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Why a Partnership Between Uber and the UN Could Have Empowered Women

04/30/2015 07:49 EDT | Updated 06/30/2015 05:59 EDT
ANDREW CABALLERO-REYNOLDS via Getty Images
An UBER application is shown as cars drive by in Washington, DC on March 25, 2015. Uber said it was ramping up safety in response to rape allegations against a driver in India and growing concerns about background checks for operators of the popular ride-sharing service. In other cities where Uber operates, critics had complained that a lack of licensing and background checks of drivers could imperil those who use the service. AFP PHOTO/ ANDREW CABALLERO-REYNOLDS (Photo credit should read Andrew Caballero-Reynolds/AFP/Getty Images)

Just two weeks after Uber and UN Women launched a partnership to create one-million jobs for women, the partnership evaporated. Following an angry letter urging UN Women to "dump" Uber, UN Women has done just that. But to what end?

The letter from the International Transport Workers' Federation (ITF) expresses outrage over promoting Uber's model -- a cashless, app-based driving service -- as a vehicle for gender equality. This model, according to the ITF, creates a "precarious workforce" by contracting with amateur, unprotected and independent drivers. "Women deserve better than a shallow public relations exercise and part-time jobs in the shadow economy," the letter states.

While we can all agree that Uber -- let alone the Uber + UN Women partnership -- is far from perfect, let's not lose sight of the bigger picture: The digital economy does have the power to democratize employment opportunities for women. But, to date, 200-million fewer women than men in developing countries have access to Internet-based economies.

Two hundred million.

If Uber can provide merely one-million opportunities for women to turn a digital platform into flexible employment, then we are, at the very least, headed in the right direction.

And then there's the other 199-million women.

The fact is, we don't have the luxury of excluding big players like Uber, not when extreme poverty continues to disproportionally affect women in the developing world. Looking just at Kenya -- whose first female Uber driver was featured in the Uber + UN Women promotional video -- the minimum wage is less than $2 per day, and women are half as likely as men to hold wage-earning jobs. Put another way, if a Kenyan woman earns the minimum wage, it would take nearly four months for her to save up for driving lessons (a requirement for a license) and two and a half months to afford a smartphone. Not to mention the cost of a car and the monthly costs associated with a phone plan, car maintenance, gas and insurance.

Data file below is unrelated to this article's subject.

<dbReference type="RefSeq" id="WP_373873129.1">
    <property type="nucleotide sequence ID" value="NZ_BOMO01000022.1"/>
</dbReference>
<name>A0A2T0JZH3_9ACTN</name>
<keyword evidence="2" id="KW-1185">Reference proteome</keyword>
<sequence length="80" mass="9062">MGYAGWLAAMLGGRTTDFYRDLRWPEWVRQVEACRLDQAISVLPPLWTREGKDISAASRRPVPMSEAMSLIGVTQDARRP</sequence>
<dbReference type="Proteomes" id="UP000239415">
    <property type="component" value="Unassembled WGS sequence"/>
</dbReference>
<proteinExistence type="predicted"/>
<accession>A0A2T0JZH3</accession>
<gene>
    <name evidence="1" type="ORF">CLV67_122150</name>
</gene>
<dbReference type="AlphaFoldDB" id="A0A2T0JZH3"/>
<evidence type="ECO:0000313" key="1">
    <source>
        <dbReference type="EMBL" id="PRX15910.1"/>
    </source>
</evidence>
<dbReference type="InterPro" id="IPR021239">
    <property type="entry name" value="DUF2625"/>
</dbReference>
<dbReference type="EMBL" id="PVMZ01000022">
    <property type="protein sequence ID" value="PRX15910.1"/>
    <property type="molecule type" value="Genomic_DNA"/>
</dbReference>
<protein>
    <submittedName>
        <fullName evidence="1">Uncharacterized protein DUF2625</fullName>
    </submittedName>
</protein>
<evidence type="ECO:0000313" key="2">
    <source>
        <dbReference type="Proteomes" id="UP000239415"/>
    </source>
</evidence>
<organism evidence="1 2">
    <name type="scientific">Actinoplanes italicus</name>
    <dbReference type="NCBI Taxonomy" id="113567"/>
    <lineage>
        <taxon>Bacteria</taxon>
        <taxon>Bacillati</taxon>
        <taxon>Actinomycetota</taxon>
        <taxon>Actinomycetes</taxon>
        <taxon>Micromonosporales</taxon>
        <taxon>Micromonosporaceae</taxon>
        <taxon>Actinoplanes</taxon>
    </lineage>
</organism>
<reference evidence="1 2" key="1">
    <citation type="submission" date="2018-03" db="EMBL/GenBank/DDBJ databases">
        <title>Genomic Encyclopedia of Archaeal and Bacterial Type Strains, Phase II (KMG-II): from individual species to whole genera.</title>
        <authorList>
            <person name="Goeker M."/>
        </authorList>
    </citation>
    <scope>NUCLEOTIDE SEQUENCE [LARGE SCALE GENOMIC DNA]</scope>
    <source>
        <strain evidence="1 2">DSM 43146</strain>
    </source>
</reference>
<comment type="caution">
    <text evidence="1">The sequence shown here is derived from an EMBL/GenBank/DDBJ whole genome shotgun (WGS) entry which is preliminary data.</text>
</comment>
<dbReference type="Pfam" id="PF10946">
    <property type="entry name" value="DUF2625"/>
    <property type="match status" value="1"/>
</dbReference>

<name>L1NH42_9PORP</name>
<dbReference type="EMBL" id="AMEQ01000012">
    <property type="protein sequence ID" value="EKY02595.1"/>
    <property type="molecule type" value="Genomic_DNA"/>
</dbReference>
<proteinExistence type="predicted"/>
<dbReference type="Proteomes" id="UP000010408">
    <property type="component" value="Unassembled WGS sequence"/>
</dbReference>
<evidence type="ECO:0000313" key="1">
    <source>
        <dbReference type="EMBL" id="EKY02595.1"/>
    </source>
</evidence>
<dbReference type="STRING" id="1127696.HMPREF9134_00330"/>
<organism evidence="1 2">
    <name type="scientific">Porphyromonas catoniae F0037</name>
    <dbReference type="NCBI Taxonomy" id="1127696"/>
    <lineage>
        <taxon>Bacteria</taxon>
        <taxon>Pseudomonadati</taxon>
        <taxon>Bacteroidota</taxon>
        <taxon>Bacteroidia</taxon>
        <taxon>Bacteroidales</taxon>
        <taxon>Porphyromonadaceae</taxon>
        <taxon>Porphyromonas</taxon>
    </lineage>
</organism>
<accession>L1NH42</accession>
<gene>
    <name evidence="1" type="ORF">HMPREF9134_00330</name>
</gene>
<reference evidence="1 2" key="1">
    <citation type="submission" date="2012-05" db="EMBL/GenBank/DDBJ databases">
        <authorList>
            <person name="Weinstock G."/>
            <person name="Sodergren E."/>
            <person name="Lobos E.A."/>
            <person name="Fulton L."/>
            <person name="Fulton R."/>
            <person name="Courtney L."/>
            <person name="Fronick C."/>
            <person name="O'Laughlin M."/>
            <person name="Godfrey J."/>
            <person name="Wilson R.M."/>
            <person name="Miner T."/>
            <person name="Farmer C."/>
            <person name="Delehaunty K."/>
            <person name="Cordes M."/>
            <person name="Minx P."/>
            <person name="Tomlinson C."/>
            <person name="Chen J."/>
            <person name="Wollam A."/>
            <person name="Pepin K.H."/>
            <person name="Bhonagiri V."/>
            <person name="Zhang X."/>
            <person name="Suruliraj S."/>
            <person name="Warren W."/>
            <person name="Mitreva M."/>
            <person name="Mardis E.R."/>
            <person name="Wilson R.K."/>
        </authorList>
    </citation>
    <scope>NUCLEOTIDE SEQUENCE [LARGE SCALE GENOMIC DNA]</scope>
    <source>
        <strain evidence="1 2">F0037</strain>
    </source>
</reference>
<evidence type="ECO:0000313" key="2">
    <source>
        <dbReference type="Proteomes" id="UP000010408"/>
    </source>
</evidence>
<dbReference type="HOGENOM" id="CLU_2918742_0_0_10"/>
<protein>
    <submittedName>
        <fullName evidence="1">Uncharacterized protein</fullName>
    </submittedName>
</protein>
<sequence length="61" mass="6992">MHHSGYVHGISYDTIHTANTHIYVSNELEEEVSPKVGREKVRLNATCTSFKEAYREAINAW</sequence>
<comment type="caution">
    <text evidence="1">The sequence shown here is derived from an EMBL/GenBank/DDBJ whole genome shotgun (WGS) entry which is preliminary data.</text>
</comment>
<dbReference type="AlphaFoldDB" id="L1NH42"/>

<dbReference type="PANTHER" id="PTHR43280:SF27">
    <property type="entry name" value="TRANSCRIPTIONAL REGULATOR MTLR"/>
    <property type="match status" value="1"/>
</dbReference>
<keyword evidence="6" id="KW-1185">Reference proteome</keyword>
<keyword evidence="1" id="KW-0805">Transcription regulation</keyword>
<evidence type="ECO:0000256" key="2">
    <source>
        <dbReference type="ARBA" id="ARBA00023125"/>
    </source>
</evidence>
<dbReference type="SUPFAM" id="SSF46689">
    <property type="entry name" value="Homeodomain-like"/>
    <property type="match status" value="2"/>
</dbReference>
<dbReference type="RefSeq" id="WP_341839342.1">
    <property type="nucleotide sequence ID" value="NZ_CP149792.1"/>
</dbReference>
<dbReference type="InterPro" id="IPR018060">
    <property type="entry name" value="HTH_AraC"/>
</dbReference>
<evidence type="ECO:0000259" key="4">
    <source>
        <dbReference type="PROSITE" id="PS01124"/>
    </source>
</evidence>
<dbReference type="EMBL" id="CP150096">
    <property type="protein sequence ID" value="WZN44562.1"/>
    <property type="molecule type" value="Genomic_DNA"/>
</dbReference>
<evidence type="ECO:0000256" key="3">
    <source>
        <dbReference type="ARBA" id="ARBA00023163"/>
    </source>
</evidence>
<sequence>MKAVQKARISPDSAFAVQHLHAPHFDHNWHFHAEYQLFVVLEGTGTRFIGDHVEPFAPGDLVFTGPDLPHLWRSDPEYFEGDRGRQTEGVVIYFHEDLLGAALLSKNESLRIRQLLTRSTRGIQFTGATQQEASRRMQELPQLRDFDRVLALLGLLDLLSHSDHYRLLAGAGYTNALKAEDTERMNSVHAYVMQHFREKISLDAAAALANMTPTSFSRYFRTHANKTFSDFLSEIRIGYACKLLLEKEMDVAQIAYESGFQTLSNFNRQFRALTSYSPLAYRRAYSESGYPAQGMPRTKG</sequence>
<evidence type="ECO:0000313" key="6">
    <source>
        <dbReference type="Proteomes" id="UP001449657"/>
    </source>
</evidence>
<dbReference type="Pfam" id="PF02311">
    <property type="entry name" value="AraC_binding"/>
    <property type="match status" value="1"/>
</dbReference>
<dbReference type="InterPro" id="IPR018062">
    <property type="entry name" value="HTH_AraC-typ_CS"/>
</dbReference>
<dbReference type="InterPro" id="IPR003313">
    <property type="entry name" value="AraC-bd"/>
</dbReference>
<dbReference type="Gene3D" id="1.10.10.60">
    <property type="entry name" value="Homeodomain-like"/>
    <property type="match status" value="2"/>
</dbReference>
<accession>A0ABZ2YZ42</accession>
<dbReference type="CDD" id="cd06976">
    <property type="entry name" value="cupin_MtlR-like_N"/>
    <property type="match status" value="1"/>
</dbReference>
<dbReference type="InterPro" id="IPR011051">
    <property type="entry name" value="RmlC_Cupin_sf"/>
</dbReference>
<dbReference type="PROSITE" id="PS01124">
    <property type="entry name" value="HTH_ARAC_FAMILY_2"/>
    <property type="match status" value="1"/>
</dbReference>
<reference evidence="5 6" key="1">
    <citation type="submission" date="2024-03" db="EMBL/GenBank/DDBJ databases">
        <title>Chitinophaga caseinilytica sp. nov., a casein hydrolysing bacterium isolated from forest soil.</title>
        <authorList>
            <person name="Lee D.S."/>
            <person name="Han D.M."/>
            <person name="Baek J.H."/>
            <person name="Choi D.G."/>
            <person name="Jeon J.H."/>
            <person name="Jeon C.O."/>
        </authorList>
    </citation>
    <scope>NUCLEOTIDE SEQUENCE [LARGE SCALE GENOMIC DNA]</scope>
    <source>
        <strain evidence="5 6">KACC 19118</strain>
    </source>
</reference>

Finally, let's not forget that 40 per cent of Kenyan births go unregistered, particularly babies born in remote/rural areas.

Particularly babies who are girls.

If a Kenyan girl is not registered at birth, she will not have the necessary paperwork to go to school, let alone to obtain a driver's license when she is 18. She will not have the chance to be an Uber driver.

I applaud Uber taking a stand for gender equality, and it is important to also recognize the human rights work that is still to be done if we truly wish to put women in the driver's seat. When corporations partner with grassroots women's organizations -- the women on the ground who ensure that baby girls are registered, that children are educated and that women have access to higher-paying jobs -- the possibilities are endless.

Creating one-million opportunities for female Uber drivers will not, alone, result in gender equality. But it is an example of how corporate partners can use both their influence and innovation within the digital economy to benefit women. Instead of discouraging partnerships, we should actively foster collaborations that provide women with opportunities on a digital scale -- both at the multilateral level and at the grassroots.

When the rubber hits the road, we have miles yet to go. But the first step is to start driving.

Originally published on The Hill's Congress Blog

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